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Second Visit to a Tide Pool
Nickolas Daniel Jones
From Spring cotillions where the wine is iced
And girls in dresses laugh at boys with red faces,
She runs to the tide pool by the sand-nibbled boulders;
Tide pool—strange elixir of life; marbled ecosystem
Where bioluminescence miraged by spilt starlight
Erodes the earth she once knew by a familiar name;
She watches starfish eat—gangly arms colored rust and lilac
That liquefy around mindless mussels blooming on the rocks
And intensifies her thoughts of his smile, hunting for bravery,
The night she was lantern fuel and he was sheets of netted tulle.
Pool water ripples push away the quilled ink of octopus
While a cephalopod beak poking through the silt smiles
Beneath the salted refraction of the moon—quivering lines—
The octopus lip is messed with a curl of clam’s tongue;
The moon glint on the watchful window of the house
Obscures the hour hand and the metronome-click of the clock,
And for a moment in a night familiar, it is any time at all.
Anachronistic memories that shaped scarlet happenings
Unseen by the timepiece standing on grey carpets;
The kiss she stole from him, while her fingers stroked the water,
The kiss between rifle powder and hyacinth flower.
But the wary dowager claps the closing ballroom tap,
Distracted by her own time, passed, in the wetness of ocean’s lick,
And by a boy wishing he could watch the starfish one sigh longer,
And by the octopus carried back into Neptunian antiquity;
For the hour of ubiquity is now one minute passed—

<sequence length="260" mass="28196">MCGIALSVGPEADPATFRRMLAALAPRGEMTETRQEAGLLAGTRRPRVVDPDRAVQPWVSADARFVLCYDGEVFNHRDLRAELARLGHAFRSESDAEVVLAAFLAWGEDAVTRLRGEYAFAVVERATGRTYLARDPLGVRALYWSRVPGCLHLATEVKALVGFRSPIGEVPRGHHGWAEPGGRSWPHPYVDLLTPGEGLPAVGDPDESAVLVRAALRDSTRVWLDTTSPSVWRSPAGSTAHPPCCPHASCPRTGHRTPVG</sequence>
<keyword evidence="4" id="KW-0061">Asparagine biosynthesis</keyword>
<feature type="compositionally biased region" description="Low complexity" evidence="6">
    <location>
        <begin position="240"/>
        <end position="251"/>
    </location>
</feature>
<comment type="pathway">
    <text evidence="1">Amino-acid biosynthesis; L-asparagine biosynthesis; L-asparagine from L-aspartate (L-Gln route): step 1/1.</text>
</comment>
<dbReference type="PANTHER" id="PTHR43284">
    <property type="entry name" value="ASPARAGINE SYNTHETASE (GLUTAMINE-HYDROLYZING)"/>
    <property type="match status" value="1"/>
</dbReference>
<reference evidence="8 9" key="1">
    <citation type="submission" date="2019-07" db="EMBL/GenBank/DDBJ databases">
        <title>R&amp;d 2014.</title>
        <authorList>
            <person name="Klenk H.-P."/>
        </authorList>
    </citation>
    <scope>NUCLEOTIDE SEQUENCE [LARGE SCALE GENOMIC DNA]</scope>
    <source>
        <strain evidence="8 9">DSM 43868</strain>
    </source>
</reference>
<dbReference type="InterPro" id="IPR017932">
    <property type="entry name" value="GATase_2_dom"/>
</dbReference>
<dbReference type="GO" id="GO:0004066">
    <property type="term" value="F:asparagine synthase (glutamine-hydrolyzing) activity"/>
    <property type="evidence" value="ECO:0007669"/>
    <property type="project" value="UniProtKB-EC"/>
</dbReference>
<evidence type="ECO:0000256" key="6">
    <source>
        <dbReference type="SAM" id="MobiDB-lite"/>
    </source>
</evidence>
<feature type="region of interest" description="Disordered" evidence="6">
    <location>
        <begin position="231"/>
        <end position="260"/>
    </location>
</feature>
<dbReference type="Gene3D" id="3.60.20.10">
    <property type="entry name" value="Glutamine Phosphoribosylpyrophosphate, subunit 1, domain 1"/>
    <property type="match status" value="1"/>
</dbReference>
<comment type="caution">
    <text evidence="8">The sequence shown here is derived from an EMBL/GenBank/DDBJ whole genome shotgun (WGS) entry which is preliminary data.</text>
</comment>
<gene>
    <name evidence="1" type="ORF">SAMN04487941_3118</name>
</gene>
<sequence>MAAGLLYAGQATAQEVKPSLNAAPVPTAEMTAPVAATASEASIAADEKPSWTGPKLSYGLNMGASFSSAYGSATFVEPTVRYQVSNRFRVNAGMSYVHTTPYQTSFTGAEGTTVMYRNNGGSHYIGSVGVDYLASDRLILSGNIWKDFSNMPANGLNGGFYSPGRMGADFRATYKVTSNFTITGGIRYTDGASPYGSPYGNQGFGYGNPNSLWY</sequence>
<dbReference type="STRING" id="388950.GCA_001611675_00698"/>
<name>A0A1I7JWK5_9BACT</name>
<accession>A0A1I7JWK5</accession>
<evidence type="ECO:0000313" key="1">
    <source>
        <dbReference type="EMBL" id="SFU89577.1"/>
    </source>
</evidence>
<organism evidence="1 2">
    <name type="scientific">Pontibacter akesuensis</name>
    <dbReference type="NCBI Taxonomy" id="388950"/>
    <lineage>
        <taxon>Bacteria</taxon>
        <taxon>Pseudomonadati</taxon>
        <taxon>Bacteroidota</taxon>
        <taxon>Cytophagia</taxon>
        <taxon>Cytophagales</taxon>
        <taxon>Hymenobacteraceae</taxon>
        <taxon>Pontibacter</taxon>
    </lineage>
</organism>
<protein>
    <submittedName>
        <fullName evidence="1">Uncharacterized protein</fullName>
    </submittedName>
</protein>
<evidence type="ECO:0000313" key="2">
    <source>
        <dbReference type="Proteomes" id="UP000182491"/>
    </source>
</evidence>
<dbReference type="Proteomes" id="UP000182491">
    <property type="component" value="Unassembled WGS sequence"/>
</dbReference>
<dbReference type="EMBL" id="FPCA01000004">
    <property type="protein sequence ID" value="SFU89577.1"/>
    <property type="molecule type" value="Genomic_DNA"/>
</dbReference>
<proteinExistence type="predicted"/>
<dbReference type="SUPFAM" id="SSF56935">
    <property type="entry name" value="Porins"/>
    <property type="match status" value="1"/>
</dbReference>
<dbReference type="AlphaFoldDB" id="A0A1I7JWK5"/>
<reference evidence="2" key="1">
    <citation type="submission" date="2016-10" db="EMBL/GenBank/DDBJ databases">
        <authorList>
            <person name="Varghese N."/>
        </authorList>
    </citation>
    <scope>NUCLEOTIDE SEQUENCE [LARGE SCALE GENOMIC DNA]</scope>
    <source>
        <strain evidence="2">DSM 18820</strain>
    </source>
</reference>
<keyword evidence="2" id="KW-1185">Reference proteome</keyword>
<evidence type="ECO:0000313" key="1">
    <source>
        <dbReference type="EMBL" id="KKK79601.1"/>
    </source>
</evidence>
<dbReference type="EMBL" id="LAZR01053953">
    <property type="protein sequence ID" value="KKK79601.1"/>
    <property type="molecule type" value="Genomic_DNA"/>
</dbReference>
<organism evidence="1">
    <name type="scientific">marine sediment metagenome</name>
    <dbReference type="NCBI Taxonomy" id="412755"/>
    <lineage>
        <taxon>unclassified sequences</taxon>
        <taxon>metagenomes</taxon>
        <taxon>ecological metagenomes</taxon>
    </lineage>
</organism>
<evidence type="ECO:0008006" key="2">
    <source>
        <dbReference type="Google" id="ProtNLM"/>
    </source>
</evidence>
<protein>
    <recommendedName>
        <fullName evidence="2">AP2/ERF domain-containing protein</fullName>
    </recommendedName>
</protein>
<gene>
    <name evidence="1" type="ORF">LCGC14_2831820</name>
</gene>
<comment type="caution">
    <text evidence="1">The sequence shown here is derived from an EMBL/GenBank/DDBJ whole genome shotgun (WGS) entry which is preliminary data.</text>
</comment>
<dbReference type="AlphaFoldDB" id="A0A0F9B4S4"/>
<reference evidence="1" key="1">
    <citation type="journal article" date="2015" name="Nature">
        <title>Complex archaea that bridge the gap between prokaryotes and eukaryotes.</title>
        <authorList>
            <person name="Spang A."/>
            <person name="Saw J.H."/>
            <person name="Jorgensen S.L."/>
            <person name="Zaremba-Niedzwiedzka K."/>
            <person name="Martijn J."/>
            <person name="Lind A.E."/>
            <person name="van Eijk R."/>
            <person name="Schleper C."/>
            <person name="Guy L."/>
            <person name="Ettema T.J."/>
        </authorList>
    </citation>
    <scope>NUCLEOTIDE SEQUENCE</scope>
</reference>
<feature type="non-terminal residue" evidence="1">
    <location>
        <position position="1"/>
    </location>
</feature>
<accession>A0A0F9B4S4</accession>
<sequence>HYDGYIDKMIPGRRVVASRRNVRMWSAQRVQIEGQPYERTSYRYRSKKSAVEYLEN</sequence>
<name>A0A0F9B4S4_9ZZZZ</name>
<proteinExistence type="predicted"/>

The hour of end and beginnings, morning and middle night,
And the trail of close knit footprints in young flight—
Her salt water touches the salt water of the infinite abyss
And with two minutes nearly spent, she simply must return.
To prevent pleats, a mannequin now models the dress she wore,
And she, in her pajamas, whispers-out the candle light
And dreams of phosphorous sparking white fabric into dust.
Before, her heart hung like a bruise
between bent ribs. Breathing, quietly begging
for firm fingers to pluck her strings. Words lost
in the echo of that cage of fading
paint and birdsong. Her lungs sore
from standing still among dead whispers.
Before, she kept only the moon’s whispers
for comfort, a cold crow laugh to bruise
stranger’s ears. Always, there were sores
from her plucked feathers begging
for a balm. Tucked behind her faded
calcium stars, she hid words for loves lost.
Such second place lovers come home to loss,
at night feeding the walls their whispers
to quiet the ache of their faded
fingerprints. Theirs are worn and bruised
from years of begging
love to make a home out of bodies sore
and overflowing. This girl is a sore
wound from the waist down. Her pride lost
to the tide in her eyes, between thighs begging
to be pried open by you. On the train she whispers
about birds and silver rings—never the bruises
your hands would not allow to fade.
She’s the one keeping them from fading
now, listening to recordings about sore
women soaring over bridges. The bruises
keep time with their colors, seasons. Loss
eats her dreams like fruitcakes, whispering
decay up that weak spine she once begged
you to kiss. Each vertebrae a pearl begging
to be unstrung. These days her voice is a faded
wail. She cries in mourning, whispering
to spiders and licking the dust your sore
form was made from off the window sills. Lost
and locked away inside a birdcage bruise.
The moon drinks her saltwater, and she begs to be sore.
A faded sea-foam tongue in tatters, a few lost
whispers eaten by thorns. What a ruse, this blooming bruise.